For our Christmas lunch this year, the Monocle Tokyo bureau went along the road to Mimet (pictured), a local favourite run by our neighbours. The food was, as usual, delicious: a salad of crunchy seasonal vegetables, a soufflé-light “quiche” (minus the buttery pastry), grilled chicken with a small serving of homemade ratatouille and some pasta with shungiku, a dark-green edible chrysanthemum. It struck me that a festive lunch in London would have involved a pile of potatoes (which I would happily have wolfed down), a calorific pudding (hopefully laden with cream) and maybe a round of chocolates to finish it all off. No such thing in Tokyo. There were no roast potatoes, nothing sweet and no expectation of either. As we walked back to the office, I overcame the urge to peel off to the nearest conbini (convenience store) for a hit of Meiji chocolate or Premium Pocky.
On the same day I read that Japan has been hailed as the world’s healthiest country. A survey of OECD countries put Japan in the top spot thanks to its high life expectancy, low obesity rates and low rates of alcohol consumption. The Japanese diet isn’t perfect (deep-fried pork cutlet sandwich on white bread, anyone?) and some of the conbini lunch offerings are not my cup of tea but overall it’s easy to see why Japanese people are generally so slim and long-living. Portions are smaller, food is still tied to the seasons and people aren’t programmed to expect pudding at the end of a meal. If a box of biscuits is opened in the office, people take just the one and leave it at that. Food education also starts early. School lunches are taken as seriously as any subject and good habits set Japanese children on the path of healthy eating.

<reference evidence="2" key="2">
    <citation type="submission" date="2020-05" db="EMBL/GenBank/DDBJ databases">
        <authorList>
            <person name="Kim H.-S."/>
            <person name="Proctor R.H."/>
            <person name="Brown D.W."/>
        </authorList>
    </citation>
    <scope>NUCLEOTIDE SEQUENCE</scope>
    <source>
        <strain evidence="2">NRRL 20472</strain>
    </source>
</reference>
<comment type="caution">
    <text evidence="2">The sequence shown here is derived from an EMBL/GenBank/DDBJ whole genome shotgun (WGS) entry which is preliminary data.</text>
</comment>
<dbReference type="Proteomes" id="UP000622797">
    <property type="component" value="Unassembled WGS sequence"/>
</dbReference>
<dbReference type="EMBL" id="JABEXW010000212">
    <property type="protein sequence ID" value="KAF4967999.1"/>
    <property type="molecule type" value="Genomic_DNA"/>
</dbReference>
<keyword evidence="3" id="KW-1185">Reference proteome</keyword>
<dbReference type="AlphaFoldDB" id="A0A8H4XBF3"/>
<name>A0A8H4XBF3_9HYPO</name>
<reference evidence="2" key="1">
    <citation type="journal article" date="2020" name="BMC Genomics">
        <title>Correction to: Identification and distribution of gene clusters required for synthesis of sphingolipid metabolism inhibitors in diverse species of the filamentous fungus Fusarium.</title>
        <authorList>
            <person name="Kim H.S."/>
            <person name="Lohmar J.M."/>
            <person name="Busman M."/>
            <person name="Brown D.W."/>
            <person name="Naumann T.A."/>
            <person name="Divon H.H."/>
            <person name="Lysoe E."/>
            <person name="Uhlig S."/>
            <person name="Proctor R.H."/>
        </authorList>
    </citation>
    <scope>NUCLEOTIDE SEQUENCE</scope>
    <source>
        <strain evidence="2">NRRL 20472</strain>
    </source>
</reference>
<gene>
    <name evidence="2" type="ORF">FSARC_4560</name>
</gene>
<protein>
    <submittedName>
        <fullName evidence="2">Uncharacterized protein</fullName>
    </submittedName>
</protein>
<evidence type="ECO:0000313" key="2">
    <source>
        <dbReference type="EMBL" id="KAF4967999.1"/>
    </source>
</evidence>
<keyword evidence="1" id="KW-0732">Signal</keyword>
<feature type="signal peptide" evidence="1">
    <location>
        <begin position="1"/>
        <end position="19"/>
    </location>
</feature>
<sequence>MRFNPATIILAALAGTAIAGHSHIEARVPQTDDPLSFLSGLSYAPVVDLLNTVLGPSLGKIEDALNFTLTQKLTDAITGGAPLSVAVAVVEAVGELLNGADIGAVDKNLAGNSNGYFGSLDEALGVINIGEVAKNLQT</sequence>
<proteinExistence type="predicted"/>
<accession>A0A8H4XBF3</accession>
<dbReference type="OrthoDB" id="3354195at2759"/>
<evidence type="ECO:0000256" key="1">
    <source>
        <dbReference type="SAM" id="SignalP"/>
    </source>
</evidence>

Many other nations grappling with obesity could take note. Over Christmas, as I remained in Japan this year, I’ve had to do without the mince pies, Christmas pud and even turkey. But I’ll be hoping that my years in Japan have at least lengthened my own life expectancy.